Practice to make the most of your training situation
Our preferred practice methods may not always be available to us as conditions change: partners become unavailable, facilities downsize, our own schedule alters—any number of reasons may signal changing the focus of our practice may be more useful to our growth.
Here’s today’s video on practicing the teep or foot jab solo on a heavy bag.
I don’t go into it exhaustively, but I focus on things I don’t do in partner training (which I get rather little of these days):
- Multiple kicks, maximum speed
- Different heights
- Different Ranges, applying power from awkward ranges
- Different entries/retreats — hop in, hop back, jump
These are all difficult to work even with a skilled pad holder, and it’s quite tedious to hold for even if you can. So I use my heavy bag time.
When I’m work out with more martial arty people, I don’t bemoan the fact that they can’t blitz on the Thai Pads; we work on skills and techniques they are good at. Similarly I don’t show up to kickboxing wanting to do chi sao or sensitivity drills. Advanced practitioners can do both, but it’s just easier to play to their strengths.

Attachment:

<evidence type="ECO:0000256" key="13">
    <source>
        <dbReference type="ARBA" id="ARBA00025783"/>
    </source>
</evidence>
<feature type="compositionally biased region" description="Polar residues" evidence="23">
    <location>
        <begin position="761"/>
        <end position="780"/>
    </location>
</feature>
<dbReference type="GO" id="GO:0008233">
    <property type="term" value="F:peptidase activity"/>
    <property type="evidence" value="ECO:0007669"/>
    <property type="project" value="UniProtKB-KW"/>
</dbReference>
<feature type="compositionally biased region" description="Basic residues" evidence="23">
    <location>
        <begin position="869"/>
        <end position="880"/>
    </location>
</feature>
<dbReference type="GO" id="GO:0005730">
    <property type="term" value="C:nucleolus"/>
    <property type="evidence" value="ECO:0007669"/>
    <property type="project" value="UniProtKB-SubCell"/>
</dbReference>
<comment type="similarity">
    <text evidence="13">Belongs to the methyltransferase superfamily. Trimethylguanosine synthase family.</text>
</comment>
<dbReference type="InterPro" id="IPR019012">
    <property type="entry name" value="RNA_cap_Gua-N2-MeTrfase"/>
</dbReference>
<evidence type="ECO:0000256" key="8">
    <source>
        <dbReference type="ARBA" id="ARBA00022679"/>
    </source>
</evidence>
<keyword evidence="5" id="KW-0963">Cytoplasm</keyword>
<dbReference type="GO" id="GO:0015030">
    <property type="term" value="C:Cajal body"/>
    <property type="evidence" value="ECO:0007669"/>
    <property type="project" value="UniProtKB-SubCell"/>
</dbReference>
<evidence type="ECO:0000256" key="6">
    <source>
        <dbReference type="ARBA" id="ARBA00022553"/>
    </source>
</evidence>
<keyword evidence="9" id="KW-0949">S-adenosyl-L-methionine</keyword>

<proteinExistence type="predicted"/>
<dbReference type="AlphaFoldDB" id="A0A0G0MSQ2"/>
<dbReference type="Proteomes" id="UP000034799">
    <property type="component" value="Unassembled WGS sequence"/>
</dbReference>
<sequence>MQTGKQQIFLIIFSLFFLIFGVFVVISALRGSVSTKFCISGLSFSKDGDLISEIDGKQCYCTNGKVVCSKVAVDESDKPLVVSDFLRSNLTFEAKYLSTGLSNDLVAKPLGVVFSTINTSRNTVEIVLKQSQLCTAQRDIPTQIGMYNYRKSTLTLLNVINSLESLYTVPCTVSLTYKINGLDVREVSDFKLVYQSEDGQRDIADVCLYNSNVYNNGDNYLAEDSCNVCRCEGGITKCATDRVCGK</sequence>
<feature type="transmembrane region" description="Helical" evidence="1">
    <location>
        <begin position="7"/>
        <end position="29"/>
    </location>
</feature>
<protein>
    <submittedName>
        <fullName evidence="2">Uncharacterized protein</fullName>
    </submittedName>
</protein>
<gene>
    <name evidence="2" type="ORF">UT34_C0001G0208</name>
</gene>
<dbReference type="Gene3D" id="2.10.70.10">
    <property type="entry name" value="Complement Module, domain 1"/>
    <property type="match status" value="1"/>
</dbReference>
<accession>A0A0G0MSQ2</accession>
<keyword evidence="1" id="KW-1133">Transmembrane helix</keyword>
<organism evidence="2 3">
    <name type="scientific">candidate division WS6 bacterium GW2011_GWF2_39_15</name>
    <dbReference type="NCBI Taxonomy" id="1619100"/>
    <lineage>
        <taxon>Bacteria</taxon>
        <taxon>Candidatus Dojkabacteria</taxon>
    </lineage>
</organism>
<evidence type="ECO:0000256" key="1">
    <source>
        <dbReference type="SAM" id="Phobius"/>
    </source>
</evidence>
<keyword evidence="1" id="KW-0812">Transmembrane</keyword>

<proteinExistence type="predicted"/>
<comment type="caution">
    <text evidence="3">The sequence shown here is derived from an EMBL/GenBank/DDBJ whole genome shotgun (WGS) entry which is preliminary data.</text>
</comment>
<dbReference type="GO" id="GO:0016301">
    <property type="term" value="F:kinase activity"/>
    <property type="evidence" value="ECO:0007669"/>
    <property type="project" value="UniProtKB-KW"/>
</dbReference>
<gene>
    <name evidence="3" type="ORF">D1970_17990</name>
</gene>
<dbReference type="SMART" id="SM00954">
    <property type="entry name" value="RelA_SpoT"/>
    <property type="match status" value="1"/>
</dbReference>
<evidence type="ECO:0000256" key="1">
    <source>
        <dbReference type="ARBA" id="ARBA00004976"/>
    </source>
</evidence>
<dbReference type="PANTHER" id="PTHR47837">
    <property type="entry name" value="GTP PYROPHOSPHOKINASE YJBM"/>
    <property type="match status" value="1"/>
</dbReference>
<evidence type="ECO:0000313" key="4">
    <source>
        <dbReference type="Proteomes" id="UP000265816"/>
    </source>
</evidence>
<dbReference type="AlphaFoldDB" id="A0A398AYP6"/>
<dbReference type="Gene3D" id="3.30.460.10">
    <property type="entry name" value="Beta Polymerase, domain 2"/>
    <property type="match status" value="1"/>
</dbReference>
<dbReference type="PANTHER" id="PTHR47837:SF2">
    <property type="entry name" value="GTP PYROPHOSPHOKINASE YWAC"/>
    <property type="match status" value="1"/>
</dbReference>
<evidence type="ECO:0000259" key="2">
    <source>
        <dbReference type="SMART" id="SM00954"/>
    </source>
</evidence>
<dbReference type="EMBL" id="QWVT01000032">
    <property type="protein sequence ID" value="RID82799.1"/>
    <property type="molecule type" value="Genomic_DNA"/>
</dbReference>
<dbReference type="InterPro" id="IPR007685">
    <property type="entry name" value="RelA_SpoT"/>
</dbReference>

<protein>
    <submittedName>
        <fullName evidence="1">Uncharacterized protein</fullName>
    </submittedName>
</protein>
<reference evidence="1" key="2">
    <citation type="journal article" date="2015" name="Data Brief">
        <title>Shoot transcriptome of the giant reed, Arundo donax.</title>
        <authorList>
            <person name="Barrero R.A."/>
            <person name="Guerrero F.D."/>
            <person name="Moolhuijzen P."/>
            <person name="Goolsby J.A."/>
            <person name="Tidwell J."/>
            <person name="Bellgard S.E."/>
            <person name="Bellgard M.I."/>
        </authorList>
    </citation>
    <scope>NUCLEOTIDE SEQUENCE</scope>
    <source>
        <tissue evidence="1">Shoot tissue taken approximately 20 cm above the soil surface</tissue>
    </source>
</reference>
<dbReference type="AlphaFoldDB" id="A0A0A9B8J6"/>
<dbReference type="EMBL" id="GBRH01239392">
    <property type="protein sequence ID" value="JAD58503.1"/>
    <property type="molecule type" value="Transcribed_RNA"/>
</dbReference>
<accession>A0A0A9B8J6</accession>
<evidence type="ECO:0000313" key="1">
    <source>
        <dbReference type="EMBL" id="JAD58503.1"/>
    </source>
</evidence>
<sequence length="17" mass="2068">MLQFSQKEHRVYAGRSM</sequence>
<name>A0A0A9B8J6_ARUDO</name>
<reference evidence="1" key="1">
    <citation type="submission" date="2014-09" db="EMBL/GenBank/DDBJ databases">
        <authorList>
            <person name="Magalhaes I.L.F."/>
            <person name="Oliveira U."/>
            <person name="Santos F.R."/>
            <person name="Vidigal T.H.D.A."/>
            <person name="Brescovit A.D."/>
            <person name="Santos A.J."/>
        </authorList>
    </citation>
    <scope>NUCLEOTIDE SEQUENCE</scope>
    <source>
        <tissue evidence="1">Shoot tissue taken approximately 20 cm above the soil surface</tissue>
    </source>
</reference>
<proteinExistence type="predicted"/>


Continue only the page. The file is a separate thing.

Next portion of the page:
In the big picture of all my training opportunities, I alter what I work on to take best advantage of what I can get out of them. Work skill with the skillful, work hard with the drill seargent, and so on. With no definite goal, there’s no attribute I must prioritize, so I prioritize the biggest steps forward.
The idea that, “kung fu is in everything” doesn’t have to be the parody below depicts, but one aspect of that truth is to get our training where we can (and apply our discipline where we can)